3. Always check the amount indicated on the screen upon exit, it should match your toll fee rate.
Note: The indicated amount upon entrance is your current balance, and the indicated amount upon exit is your recent toll fee rate, not your after balance. If it didn’t match your supposedly toll fee rate, chances are you were billed incorrectly. Here is just one among many other instances, but might happen to you as well. Ex # 1. During the manual method, Mr. toll attendant has incorrectly assumed that your SUV car is VEHICLE TYPE 2, which is supposedly TYPE 1.What to do: call the attention of the toll attendant and ask for some explanation. After all, it is your right to ask why the value displayed in the screen is incorrect. If you wouldn’t want to cause much traffic, you can always ask at their nearest office or email them and request for your SOA, so you can double check if your usage rate for that day is correctly tagged.
4. Whenever there’s manual intervention by the toll attendant, just check your SOA.
FYI, some toll attendants use the by-pass method, if the sensor didn’t immediately detect your RFID tag. It happened to me once and for some reason, I noticed the amount was not my toll fee rate and definitely not my after balance. So, I called the attention of the toll attendant (following tip #3). She told me that she used their “by-pass” method in order to raise the barrier so I can pass through. She assured me that by using that method it will automatically display the farthest rate possible for that route, but that I shouldn’t worry because a FREE of charge rate will be applied to me. According to her, it’s as if I didn’t pass through the highway since no exit was recorded. Now, I’m not really sure if it did work as such, for I wasn’t able to check my SOA after this incident. Do me a favor, be better than me and follow TIP #4: recheck your SOA. Another instance, I experienced too is that the sensor has already detected my RFID tag but because of heavy traffic, I couldn’t move. After some time, the barrier closed again. The lady attendant used again the “by-pass” method, just so i can pass through. And, again I noticed that the rate indicated in there was the farthest rate possible. What to do: Make it habit to check your SOA regularly, and especially if there are some hazy instances which you think you were billed incorrectly. I know it may be hassle considering that it should be automatically detected and accounted properly, but as you may have figured out from this article, that there are certain loopholes which may caused you an incorrect billing statement.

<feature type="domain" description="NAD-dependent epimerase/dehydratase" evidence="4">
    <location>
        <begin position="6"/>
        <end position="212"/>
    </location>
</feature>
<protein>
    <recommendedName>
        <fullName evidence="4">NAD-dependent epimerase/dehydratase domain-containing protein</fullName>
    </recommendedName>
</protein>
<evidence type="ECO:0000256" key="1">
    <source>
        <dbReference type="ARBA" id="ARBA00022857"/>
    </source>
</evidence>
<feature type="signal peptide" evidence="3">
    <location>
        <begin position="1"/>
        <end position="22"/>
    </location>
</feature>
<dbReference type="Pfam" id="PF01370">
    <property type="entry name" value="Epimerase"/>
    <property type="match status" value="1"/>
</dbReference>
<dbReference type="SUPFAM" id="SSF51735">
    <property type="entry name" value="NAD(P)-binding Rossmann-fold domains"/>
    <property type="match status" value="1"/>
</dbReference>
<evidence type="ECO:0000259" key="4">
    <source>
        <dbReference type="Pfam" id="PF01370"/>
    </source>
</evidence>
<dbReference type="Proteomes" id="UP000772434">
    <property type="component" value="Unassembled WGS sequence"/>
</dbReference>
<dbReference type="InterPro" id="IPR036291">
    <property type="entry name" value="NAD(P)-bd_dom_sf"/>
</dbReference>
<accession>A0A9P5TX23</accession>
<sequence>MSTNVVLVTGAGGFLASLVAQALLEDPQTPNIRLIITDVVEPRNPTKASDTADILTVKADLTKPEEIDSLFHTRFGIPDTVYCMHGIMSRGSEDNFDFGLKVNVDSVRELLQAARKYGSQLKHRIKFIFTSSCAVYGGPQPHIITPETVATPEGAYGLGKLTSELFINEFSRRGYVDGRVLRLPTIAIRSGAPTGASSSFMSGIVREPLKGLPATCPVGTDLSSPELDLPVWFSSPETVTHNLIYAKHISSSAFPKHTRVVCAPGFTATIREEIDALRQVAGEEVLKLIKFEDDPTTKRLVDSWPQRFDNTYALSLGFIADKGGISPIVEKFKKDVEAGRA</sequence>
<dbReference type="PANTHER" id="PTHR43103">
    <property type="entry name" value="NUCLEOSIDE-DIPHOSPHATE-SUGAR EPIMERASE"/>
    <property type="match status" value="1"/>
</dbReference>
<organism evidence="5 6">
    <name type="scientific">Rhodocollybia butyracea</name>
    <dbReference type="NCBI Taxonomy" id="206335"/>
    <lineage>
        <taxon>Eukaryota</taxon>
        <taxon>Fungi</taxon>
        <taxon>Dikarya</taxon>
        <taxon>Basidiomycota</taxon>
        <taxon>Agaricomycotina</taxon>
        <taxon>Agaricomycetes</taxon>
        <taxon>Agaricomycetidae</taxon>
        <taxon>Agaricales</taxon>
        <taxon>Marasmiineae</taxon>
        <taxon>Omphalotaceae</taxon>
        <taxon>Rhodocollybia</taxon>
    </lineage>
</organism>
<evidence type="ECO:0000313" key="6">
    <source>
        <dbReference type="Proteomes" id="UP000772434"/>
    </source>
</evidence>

As of now, those were the only points I know which might lead to one’s incorrect RFID billing statement. If you have anything to add or share in relation to this post, hit up the comment section below. Let me know your experiences when using RFID too, may it be good or bad! So there, I hope this post will help you to be more cautious on your RFID usage. If you find this helpful, share away.